The world is awash in questions about how we will respond to the urgent need for climate action, but answers remain obscure.
As we race towards the upcoming COP 21 United Nations conference on climate change taking place in Paris in December, pressure is mounting to come up with concrete commitments and practical proposals to solve the critical issues of carbon emissions, clean energy adoption, resiliency, and climate action.
151 countries from Mexico to China have submitted plans to dramatically reduce emissions, rapidly adopt renewables, and quickly implement carbon pricing programs that incentivize heavy polluters to clean themselves up.
Even India—which had been the last major holdout (and the only country other than China to reject the roadmap for emissions reductions proposed by the UN in 2011)—recently announced its commitment to generate 40% of the country’s electricity from renewables and other low carbon sources by 2030. While India’s pledge was light on emissions reduction targets and other details, the commitment indicates that the global agreement to be proposed in Paris will most likely be supported by all of the world’s largest economies.
But tenacious questions remain, and answers are abstract at best. To begin with, how will these climate action plans be financed? Are developed countries allocating enough funds for successful implementation? And will the financial assistance that has been promised to date by developed countries be enough to assist smaller, poorer nations in coping with the effects of global warming, reducing emissions, and leapfrogging the lazy temptation of reverting to 19th and 20th century fuel sources and land management practices (namely, clearing old growth forests for grazing and agriculture)? If not, what then?
What kind of legal and monitoring frameworks will be created to impose the agreement on a global scale?
Here in the U.S., will we have the political courage to follow through with bold climate action? Will the next President support the Clean Power Plan—the most decisive action taken by a U.S. President to date to address the climate crisis by proposing emissions reductions on power plants—or will #45, in conjunction with certain states and special interest groups, sabotage forward progress?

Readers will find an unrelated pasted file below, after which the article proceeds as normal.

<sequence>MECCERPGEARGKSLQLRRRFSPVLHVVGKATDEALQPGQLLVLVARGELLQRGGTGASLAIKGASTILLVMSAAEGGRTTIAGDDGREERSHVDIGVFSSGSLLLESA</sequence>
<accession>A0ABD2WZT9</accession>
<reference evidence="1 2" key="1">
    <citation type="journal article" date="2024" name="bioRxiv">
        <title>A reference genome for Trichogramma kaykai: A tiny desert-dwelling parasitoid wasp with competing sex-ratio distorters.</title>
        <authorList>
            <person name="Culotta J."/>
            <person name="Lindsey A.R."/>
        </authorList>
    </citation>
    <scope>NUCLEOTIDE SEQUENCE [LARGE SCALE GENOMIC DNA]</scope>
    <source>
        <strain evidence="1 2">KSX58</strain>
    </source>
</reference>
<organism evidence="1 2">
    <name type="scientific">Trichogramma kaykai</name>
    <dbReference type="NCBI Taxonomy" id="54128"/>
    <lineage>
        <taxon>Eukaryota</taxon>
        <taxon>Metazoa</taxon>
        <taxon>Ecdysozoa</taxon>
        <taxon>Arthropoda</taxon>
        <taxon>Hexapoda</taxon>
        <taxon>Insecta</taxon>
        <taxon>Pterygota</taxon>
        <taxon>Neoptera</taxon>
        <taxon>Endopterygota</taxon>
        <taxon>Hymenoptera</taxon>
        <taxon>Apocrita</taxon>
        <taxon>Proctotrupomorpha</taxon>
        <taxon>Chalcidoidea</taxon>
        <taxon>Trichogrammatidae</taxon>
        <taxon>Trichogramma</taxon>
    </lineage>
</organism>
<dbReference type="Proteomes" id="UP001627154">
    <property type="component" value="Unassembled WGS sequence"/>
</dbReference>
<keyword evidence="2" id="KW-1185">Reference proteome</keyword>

How aggressively will we drive towards a clean energy economy, moving away from precarious projects like the Keystone XL pipeline (which would conceivably transport the “dirtiest oil on Earth” from Canada’s pristine Boreal forest, leaving nothing but destruction in its wake) and drilling in the Arctic (the “last great wild place on the planet”)? Can we get there in time?
No doubt, with public sentiment heavily leaning towards climate-smart policies (a recent poll shows that, in the U.S., 84% of voters nationwide are in favor of “taking action to accelerate the development and use of clean energy”,) the heat is on, and it’s virtually inconceivable that global leaders will walk away from Paris without some kind of signed agreement that substantially reduces emissions and addresses key climate issues.
The world tomorrow will invariably be a different place than it was yesterday. Let’s hope that today’s climate commitments and the COP 21 are just the beginning of a radical change, bringing with it an abundance of clear answers.
Clearly, I’m searching for answers about the future of climate action. Do you have any clarity that you can share? Write to me at firstname.lastname@example.org or follow me on Twitter or Facebook.
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